We assessed the number of cells expressing various markers by using a fully convolutional neural network analysis of immunofluorescence images (see ‘Materials and methods’) (He et al., 2019). The majority of H1 cells differentiated into SOX2+ ectodermal cells (61 ± 14%), followed by T+ mesodermal cells (42 ± 8%), CDX2+ ExE-like cells (32 ± 13%), and SOX17+ endodermal cells (18 ± 6%) (Figure 1E). Both the differentiation pattern and the proportion were consistent across multiple experiments (Figure 1C,E), highlighting the reproducibility of the micropattern culture system (Warmflash et al., 2014).

Single-cell profiling reveals additional cell types relevant to gastrulation

Our cell counting data indicated that the proportion of cells expressing ectoderm, mesoderm, endoderm, and ExE markers (61, 42, 18, and 32%, respectively) exceeded that of nuclei stained with DAPI or total cells per gastruloid (Figure 1E), suggesting that some cells co-expressed a combination of markers. Thus, we reasoned gastruloids contained more than four distinct cell types and transitional states, previously undescribed. To define all gastruloid cell types and determine their comprehensive transcriptomes, we performed scRNA-seq on two independent biological replicates; each replicate was pooled from 36 individual H1 hESC gastruloids. After quality control (see ‘Materials and methods’), we selected 1722 and 753 cells from replicates 1 and 2, respectively (Figure 2A, Figure 2—figure supplement 1). Using the Seurat R toolkit (Butler et al., 2018; Stuart et al., 2019), we integrated datasets from the two replicates using canonical correlation analysis and analyzed 2,475 cells expressing 23,271 genes. Unsupervised clustering revealed seven clusters (Figure 2B, Figure 2—figure supplement 2A). We found close correlation in gene expression between corresponding clusters of replicates 1 and 2 (Figure 2—figure supplement 2B). Likewise, all seven clusters overlapped well between the replicates (Figure 2B, Figure 2—figure supplement 2C). These data, along with immunofluorescence studies (Figure 1C,E), demonstrate that gastruloid differentiation is highly reproducible and consistent across independent biological replicates.

Figure 2 with 2 supplements see all
Single-cell RNA-seq profiling reveals cellular complexity of BMP4-induced gastruloids.

(A) Schematic showing scRNA-seq workflow for gastruloids from two biological replicates. (B) UMAP display of seven cell clusters detected by unsupervised clustering in gastruloids replicate 1 (left), replicate 2 (middle), and both replicates combined (right). (C) Dot plot showing expression of canonical markers of ectoderm, epiblast, mesoderm, endoderm, PGC, TE, and amnion in the seven gastruloid clusters (PGC = Primordial Germ Cell; TE = Trophectoderm).

We used canonical markers, including those in the immunofluorescence study (Figure 2—figure supplement 2D), to annotate the seven clusters. We identified Ectoderm (SOX2highPOU5F1low), Mesoderm-1 and -2 (T+MIXL1+), Endoderm (SOX17+PRDM1+FOXA2+), and ExE-like (CDX2+GATA3+), as expected from protein expression analysis (Figure 2B–C). Mesoderm-2 differs from Mesoderm-1 in the enrichment of markers for more mature mesoderm such as MESP1, TBX6, and LHX1 (Figure 2C). Interestingly, we identified a cluster enriched in PGC markers, NANOS3 and TFAP2C (Chen et al., 2019), suggesting that gastruloids may contain human PGC-like cells (hPGCLCs) (Figure 2C), a cell type previously not described in the micropatterned gastruloid culture system. Furthermore, we discovered that the ExE-like cluster is enriched not only in TE markers, CDX2 and GATA3, as previously reported, but also in amnion markers such as TFAP2A, WNT6, and HAND1 (Ma et al., 2019; Niu et al., 2019; Zheng et al., 2019). All markers used to annotate clusters were well-represented in both replicates (Figure 2—figure supplement 2E). Overall, these data showed reproducibility between the two scRNA-seq replicates and the identification of seven clusters based on canonical markers. We used the combined dataset of replicates 1 and 2 in downstream analyses unless otherwise noted.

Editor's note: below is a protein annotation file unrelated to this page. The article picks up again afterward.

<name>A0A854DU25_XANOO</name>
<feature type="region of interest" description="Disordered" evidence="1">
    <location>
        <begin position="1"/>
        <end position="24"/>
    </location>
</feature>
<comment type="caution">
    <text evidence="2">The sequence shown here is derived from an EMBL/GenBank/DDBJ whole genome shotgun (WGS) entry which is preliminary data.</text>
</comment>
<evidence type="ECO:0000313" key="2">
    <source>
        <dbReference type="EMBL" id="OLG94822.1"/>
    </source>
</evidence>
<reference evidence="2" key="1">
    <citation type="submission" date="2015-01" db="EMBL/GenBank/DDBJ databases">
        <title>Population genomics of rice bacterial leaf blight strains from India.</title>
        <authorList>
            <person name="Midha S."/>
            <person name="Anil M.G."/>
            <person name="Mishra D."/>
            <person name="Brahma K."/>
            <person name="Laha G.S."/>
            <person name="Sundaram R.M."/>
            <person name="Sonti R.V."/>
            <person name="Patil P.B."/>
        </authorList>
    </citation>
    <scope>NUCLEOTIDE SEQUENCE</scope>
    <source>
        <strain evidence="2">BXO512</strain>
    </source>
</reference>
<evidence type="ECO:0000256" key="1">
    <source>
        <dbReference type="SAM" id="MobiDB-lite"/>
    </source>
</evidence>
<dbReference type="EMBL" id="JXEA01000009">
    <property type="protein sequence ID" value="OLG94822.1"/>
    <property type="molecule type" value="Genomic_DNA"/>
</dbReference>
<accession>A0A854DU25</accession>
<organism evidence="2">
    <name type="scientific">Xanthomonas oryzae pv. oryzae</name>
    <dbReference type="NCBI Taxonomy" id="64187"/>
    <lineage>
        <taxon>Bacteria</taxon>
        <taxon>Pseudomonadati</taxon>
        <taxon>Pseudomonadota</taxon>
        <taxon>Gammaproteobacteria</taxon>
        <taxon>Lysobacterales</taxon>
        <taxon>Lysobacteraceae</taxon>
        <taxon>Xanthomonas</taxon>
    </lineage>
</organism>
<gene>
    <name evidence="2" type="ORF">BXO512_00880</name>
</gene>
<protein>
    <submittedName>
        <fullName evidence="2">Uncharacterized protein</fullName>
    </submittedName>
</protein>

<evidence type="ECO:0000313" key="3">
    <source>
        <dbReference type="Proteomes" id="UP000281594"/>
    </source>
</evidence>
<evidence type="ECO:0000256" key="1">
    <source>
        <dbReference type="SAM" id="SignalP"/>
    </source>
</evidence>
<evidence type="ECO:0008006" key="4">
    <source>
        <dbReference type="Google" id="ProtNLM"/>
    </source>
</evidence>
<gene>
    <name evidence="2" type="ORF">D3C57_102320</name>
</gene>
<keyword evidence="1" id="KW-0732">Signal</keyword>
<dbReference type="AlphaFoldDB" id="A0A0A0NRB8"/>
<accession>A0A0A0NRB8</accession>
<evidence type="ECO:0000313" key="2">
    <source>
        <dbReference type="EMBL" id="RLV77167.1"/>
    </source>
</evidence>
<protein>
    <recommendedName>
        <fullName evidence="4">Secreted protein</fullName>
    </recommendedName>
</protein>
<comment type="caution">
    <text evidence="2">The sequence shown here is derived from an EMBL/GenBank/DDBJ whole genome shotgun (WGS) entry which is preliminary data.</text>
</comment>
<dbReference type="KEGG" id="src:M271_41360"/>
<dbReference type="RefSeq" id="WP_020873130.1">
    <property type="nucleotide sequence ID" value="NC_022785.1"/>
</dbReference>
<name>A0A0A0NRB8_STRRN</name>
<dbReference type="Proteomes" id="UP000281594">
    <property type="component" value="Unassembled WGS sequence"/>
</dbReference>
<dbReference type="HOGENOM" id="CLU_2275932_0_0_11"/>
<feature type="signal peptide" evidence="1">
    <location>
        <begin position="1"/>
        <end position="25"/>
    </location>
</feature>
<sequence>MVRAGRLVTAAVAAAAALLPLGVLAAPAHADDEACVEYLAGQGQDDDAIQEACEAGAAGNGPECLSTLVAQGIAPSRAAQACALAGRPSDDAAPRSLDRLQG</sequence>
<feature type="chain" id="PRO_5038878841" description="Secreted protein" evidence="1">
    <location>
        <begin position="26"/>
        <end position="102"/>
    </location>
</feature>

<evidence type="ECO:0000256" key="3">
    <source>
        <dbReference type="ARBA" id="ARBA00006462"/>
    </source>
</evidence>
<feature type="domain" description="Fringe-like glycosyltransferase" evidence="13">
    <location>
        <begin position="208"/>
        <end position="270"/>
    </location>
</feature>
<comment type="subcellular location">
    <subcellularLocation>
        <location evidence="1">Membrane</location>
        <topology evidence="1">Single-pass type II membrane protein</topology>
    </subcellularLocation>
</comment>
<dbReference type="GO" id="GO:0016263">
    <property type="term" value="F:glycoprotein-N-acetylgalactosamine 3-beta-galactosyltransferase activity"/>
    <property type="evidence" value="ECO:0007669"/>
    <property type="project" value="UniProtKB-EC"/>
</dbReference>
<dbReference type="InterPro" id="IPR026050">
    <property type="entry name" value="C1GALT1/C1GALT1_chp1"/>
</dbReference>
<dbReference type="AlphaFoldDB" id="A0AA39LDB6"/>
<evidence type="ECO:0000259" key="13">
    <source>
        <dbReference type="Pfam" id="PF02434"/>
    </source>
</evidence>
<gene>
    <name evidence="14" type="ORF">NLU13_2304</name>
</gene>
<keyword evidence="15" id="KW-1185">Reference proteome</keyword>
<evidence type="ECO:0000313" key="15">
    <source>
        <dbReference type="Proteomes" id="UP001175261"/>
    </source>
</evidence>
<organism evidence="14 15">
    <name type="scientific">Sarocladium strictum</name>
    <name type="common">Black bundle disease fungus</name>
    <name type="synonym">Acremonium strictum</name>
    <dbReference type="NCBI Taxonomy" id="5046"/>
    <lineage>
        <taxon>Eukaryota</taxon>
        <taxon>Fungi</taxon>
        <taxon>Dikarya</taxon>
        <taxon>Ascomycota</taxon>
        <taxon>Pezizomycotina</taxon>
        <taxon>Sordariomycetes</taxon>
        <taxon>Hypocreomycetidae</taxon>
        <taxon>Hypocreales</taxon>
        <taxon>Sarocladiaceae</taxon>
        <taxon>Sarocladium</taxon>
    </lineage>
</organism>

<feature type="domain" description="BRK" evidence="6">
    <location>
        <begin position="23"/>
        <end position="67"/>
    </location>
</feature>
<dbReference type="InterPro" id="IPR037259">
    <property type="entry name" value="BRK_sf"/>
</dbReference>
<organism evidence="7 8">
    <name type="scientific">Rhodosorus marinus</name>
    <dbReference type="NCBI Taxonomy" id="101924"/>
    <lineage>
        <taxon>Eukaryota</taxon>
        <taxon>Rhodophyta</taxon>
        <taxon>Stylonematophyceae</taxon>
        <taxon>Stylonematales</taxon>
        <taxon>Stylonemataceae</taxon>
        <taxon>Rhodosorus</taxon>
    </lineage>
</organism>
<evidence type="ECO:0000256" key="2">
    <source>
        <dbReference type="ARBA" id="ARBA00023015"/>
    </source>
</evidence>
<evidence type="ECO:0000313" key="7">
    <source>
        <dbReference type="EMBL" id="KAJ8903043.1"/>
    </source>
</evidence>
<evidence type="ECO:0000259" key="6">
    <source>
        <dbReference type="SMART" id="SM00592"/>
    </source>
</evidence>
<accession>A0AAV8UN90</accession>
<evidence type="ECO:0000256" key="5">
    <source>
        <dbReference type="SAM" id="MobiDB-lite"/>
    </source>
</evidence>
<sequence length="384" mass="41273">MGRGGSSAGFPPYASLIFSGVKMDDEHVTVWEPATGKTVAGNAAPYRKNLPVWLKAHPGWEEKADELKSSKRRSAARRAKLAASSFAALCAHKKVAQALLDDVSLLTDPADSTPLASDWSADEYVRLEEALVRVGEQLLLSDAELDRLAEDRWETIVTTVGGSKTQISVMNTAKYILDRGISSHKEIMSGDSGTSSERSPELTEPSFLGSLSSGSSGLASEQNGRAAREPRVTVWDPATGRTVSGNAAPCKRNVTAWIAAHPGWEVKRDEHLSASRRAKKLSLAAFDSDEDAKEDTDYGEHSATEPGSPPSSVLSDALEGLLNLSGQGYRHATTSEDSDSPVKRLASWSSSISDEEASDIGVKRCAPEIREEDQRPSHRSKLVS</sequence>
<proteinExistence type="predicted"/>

We next wished to probe further the characteristics of the gastruloid clusters beyond canonical marker expression. First, what stage of the gastrulation in vivo does the gastruloid platform model? Second, can the gastruloids model conserved mechanisms of gastrulation and reveal its primate and/or human-specific features? Third, can the gastruloid platform be used to discover new mechanisms of human gastrulation? Thus, we queried gastruloid cellular identities in an unbiased and comprehensive manner using published datasets (Figure 2A), including gastrulating mouse embryos (Pijuan-Sala et al., 2019), post-implantation primate cyno monkey embryos (Ma et al., 2019; Nakamura et al., 2016), in vitro cultured human embryos (Lv et al., 2019; Xiang et al., 2020), and hESC-differentiated cell types (Chen et al., 2019; Chu et al., 2016; Loh et al., 2016; Lu et al., 2018; Zheng et al., 2019).

Cross-species comparisons suggest similarity of gastruloid to early-mid gastrula stage